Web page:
Monday, March 25, 2013

Dollhouse - Week 9

In the article by Morohunfola, we revisit some of the ideas that we have encountered in the past regarding the television series: the nature of the soul and self-identity. The author’s initial premise is as follows: “there is more to people than their personalities, and what’s underneath can never be erased.” (221)

The author presents an interesting concept: the term via aperi refers to the composite actives’ state of mind.

The premise of the series as a whole can be summed up as “the soul can never be erased.” (225) We have seen this idea before. Such repetition brings up another question: is the series a rich text? I think so, but it seems that some of the ideas that the series evokes are repetitive. Care to comment?

1 comment:

Phil Wiebe said...

The contents of Morohunfola's essay had already been covered by other authors in the book, and in greater detail, but I think there are a few aspects he mentions that are worth remarking upon again.

Biology: Morohunfola mentions that eventually it is revealed that Echo's biological make-up makes her resistant to the wipes, and he infers that Alpha must possess this same advantage. That may be true, but I think producing this concrete, scientific explanation was one of Joss Whedon's biggest mistakes. Like in horror, where the more the viewer knows the less scared they are, this revelation took much of the intrigue out of Echo's story. In the rush to the end, I think Joss tied up some plotlines a bit too hard. I disliked Serenity for similar reasons - it produced boring explanations for some of the show's most fascinating elements: the Reavers and River's powers.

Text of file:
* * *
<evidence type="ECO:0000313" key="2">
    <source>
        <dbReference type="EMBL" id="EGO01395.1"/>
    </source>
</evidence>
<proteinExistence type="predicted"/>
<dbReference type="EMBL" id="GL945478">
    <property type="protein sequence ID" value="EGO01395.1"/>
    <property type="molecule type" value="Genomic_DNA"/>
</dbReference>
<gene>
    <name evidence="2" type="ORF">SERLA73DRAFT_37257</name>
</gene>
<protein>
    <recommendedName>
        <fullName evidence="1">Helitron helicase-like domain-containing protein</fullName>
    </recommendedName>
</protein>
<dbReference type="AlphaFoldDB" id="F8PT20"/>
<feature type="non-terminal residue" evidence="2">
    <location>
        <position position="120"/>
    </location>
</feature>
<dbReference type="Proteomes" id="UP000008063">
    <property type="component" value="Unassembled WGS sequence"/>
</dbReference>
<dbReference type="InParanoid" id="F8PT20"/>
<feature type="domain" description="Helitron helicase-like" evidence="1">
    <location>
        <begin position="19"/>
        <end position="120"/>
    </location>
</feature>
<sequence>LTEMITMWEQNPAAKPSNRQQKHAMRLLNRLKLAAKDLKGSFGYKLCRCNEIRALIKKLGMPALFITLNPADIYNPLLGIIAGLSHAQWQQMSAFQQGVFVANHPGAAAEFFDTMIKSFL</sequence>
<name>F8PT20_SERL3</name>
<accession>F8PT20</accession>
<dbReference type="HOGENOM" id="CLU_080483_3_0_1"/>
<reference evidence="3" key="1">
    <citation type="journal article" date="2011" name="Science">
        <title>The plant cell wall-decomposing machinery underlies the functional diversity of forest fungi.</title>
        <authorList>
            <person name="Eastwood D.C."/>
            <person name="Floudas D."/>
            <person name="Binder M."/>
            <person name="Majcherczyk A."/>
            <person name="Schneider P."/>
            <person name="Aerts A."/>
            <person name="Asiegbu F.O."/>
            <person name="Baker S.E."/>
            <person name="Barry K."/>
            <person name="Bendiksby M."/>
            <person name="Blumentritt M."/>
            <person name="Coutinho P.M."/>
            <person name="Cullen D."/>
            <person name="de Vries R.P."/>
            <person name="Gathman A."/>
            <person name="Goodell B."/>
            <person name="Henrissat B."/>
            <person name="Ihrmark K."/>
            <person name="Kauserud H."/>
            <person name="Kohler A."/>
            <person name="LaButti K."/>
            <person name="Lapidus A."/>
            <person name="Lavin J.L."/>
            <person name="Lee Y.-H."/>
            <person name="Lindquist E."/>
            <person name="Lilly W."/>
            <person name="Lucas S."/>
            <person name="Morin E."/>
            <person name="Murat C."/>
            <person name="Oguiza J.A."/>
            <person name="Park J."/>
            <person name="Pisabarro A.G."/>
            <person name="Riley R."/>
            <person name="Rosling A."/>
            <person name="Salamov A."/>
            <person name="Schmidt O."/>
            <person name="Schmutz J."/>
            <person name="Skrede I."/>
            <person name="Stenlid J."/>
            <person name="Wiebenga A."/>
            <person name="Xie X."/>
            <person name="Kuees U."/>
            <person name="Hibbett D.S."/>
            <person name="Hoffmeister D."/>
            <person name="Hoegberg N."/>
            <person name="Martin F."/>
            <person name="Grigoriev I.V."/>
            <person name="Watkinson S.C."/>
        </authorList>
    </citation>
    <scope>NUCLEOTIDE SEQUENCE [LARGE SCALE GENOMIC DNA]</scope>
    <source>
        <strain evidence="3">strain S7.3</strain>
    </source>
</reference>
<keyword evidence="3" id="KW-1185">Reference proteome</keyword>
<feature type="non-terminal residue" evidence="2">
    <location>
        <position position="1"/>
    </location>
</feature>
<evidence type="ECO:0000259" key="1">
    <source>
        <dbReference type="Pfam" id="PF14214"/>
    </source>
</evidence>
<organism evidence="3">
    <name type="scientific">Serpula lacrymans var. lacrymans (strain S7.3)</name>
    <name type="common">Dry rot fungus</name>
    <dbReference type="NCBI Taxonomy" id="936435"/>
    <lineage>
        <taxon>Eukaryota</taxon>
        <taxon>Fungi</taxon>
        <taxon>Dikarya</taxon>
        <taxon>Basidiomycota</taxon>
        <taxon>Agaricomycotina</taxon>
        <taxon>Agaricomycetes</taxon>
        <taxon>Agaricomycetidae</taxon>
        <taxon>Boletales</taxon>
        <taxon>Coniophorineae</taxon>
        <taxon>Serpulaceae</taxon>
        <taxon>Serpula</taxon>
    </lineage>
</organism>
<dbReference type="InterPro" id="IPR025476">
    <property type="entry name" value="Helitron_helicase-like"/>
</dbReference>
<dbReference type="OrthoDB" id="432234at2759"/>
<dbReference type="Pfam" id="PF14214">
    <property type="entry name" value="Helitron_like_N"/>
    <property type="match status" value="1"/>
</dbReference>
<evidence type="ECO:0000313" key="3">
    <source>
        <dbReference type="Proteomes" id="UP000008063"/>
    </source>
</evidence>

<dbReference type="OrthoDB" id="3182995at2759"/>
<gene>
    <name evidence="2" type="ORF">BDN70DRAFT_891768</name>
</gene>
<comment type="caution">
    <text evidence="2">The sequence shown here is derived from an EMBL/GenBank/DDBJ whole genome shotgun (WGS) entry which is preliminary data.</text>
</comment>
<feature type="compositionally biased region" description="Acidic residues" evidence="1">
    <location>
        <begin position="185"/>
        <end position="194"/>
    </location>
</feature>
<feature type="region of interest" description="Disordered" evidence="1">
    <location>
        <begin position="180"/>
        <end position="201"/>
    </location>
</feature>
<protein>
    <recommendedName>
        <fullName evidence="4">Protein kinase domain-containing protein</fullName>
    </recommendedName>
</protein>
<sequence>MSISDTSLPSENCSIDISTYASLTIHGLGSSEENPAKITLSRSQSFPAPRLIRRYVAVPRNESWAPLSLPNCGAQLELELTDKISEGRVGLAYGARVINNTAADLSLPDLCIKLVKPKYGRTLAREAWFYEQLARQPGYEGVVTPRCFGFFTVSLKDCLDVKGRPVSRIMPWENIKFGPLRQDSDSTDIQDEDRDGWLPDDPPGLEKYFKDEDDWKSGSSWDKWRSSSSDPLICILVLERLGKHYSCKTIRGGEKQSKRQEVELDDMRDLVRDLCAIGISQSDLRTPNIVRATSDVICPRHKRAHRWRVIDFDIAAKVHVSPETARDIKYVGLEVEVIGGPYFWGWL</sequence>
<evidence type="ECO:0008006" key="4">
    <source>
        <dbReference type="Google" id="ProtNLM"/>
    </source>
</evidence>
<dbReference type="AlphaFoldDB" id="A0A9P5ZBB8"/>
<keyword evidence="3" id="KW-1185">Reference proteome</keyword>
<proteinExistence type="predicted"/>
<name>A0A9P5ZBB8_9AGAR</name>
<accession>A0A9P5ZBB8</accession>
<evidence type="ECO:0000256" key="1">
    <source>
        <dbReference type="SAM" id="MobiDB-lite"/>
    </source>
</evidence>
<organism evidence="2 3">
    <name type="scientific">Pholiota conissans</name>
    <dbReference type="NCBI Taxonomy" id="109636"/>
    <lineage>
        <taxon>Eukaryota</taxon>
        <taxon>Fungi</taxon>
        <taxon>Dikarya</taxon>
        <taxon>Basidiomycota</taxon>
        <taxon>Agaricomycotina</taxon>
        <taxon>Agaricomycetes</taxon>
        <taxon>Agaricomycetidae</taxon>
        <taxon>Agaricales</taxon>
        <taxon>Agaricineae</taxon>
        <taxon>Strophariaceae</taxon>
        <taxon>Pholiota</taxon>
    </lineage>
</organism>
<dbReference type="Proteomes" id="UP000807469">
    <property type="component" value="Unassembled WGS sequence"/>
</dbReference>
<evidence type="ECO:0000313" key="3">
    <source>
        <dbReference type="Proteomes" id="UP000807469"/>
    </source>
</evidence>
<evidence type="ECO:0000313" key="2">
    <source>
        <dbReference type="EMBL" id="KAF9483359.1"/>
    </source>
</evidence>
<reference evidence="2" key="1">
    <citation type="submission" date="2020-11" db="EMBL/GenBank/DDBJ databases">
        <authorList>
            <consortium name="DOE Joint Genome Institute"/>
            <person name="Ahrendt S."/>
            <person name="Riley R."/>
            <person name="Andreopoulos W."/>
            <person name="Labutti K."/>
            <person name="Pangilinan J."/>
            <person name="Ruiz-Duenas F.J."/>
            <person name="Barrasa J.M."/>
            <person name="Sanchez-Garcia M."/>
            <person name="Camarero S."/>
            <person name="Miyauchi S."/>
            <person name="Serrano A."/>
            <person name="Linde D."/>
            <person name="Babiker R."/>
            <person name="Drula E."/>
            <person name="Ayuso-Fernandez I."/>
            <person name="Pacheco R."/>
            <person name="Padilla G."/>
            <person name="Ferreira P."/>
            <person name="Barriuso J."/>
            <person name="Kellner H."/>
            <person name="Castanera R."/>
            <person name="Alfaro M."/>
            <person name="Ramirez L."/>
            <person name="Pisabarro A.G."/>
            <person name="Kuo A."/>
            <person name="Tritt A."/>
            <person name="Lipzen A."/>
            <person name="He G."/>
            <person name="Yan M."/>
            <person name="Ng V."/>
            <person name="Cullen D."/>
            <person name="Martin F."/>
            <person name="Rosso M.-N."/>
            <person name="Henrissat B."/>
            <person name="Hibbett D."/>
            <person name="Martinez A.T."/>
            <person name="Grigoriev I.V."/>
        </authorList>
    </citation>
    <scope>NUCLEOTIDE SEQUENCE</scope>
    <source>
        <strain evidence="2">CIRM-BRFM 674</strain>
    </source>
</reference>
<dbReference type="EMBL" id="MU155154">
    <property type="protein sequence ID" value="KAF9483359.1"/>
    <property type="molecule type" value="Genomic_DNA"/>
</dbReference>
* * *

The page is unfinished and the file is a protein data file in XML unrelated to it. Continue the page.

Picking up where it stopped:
Via Aperi: I'm not sure if this term was needed, but if we take a step back to treat the Active not as a series of discrete minds but a possible collective consciousness, we see one commonality - the body. Every state of mind an Active can be in (from doll state to imprint) is grounded in their unique, indivisible body. I think this proposes some kind of rejection of mind/body duality and that the two are in fact inseperable. No matter what mind an Active is imprinted with, it is a slave to the body and informed by the body's history. I think this could provide an explanation of why Actives develop patterns and tendencies regardless of the wipes.

Souls: What is the soul then? Joss Whedon is by a self-admission an atheist existentialist which basically relegates him to a materialist position on matters of the soul, i.e. it does not exist. He's also a humanist though (to paraphrase John Gray, humanism is just watered down Christianity in its belief in the innate goodness of humans and moral progress) - if Dollhouse's premise truly is 'there is a soul that can never e erased,' I think this it is in tension with Whedon's sentiments. Perhaps the failure of Dollhouse can partially be attributed to the idea that it is an 'inauthentic' text?

Rich texts: I think Dollhouse is a rich text in that it raises questions of identity, self, and being that have never been dealt with before in television and probably could not have been dealt without resorting to fantasy or science fiction. However, in its short run I think it failed both to ask many different questions from those presented in its initial episodes, and most of all did not provide satisfactory hypotheses on most of the questions it brought up.